The European Union at the crossroads

June 24, 2016

The euro and EU austerity policies have turned out more resilient than I expected (to use ironically a term that is so much part of the dominant discourse). During the euro crisis, free market policies and the principles of austerity have tightened their grip over member states. Challenges to neoliberalism and tendencies towards disintegration have been contained by the unity of the elites in Brussels, by various ad hoc rescue packages, and by tactics that come close to divide-and-rule. Following the open but failed rebellion of Syriza, Greece was turned into a de facto protectorate.

The possibility of Brexit has been looming in the background, resonating strongly with the rise of nationalist and xenophobic populism across Europe and the world. The left has failed to transform the Union. Discontent among the precariat and marginal – including the unemployed and peripheral in Europe – has been channeled into the politics of othering and scapegoating. Moreover, powerful interests oppose developing either a stronger EU or better systems of global governance, with powers to regulate and tax transnational capital and shape world markets. For the conservatives democracy must be limited and stay at home. In that sense neoliberalism may play out to be nationalistic too.

Our current predicament can be explained in terms of deeper social mechanisms and related self-reinforcing processes. The partial failure of the European project and the consequent economic difficulties have widened the legitimation shortfalls of the EU. Growing inequalities and high unemployment, coupled with precariousness of jobs, have created and intensified social antagonisms in the context of perceived further influx of immigrants, developing increasingly paranoid, nihilistic, or even fundamentalist characteristics. Moreover, people need meaning for their lives. Globally networked and flexible consumer capitalism, commoditization and the fear of alienation easily give rise to morally regressive movements and/or counter-efforts. These can create a new sense of communal belonging by imagining a new community.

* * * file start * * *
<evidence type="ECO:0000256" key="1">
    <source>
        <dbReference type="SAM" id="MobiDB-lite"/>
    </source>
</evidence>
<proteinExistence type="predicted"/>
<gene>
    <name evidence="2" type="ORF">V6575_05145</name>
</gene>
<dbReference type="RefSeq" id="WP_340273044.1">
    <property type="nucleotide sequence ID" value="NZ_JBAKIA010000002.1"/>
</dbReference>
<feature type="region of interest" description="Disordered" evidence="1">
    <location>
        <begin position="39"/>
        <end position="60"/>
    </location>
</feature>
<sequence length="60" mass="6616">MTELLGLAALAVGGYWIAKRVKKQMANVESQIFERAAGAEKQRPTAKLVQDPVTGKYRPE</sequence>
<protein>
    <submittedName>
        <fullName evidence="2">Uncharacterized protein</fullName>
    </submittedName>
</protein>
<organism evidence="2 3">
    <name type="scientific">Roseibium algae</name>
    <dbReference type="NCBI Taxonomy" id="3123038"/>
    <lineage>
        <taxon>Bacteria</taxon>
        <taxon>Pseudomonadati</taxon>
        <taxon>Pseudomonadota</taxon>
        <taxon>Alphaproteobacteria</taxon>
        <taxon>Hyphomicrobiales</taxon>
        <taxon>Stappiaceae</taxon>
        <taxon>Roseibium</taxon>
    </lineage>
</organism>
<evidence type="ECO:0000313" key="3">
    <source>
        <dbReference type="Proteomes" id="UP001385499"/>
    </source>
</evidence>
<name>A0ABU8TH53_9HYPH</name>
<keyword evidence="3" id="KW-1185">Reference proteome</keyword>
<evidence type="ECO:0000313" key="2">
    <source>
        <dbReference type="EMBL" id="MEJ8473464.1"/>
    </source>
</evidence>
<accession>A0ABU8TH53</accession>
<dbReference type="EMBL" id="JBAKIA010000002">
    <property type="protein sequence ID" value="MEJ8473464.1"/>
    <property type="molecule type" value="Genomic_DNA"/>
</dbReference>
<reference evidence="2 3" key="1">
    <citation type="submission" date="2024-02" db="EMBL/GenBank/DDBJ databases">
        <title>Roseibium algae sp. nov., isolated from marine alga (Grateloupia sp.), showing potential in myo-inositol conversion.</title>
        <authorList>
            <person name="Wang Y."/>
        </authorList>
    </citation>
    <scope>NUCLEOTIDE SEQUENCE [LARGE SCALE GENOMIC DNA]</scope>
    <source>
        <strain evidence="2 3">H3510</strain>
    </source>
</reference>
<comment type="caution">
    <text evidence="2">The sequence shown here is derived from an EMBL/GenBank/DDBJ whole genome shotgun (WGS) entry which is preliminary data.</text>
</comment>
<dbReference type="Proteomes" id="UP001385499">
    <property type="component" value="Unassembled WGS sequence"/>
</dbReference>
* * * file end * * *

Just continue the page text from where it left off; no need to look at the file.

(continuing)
If the prevailing social practices and relations are widely held to be unjust from a subjective point of view, they have a tendency to provoke criticism that can easily be bent into us-against-them antagonisms with the aid of fundamentalist doctrines. For example, real and imagined competition for jobs between immigrants and native citizens can fuel nationalism, and can also engender radical dogmas about “the fates of nations”. Consequent processes easily become self-reinforcing. Media-attention and success at polls shape public discourse and the criteria of normalcy. Through the implicit memory, often repeated claims become true in people’s minds. Group-formation, networking and the algorithms of social media make information increasingly one-sided for many. These currents are easily amalgamated with various forms of radicalism and fundamentalism.

If this is how Brexit is best understood, the most important question from the point of view of the future of the EU is the following. Have we now realized that the current EU institutions and policies are counterproductive and inadvertently responsible for the disintegrative tendencies in Europe? This realization would lead to an urgent attempt to transform the EU, to making its institutions and policies more functional and democratic. A refashioning of the EU Treaty would need to concern not only details of the founding documents; they would require changes to their underlying philosophy, to their economic theories, and to their theories of legitimation. Approval of a new constitutive treaty would require broad agreement on the new direction of integration.

Alternatively, the idea in Berlin, Paris and Brussels may well be that that the most realistic alternative is the authoritarian path, as forcefully pursued in summer 2015. Britain will be punished for Brexit, to show others that it will hurt to leave the EU. Integration must be deepened, but in terms of the prevailing free market utopia, austerity policies and related stern discipline.

Even with a few social or democratic concessions here and there, this path will surely lead to a deepening of the legitimation crisis and thereby to further disintegration of the Union. Indeed, the EU is now standing at the crossroads.

The mood in Brussels must be – or at least it should be – reminiscent of that famous Robert Johnson “Crossroads blues” recorded back in 1936. “You can run, you can run; tell my friend-boy Willie Brown; Lord, that I’m standin’ at the crossroad, babe; I believe I’m sinkin’ down.” Johnson died in 1938, at the age of 27.

Heikki Patomäki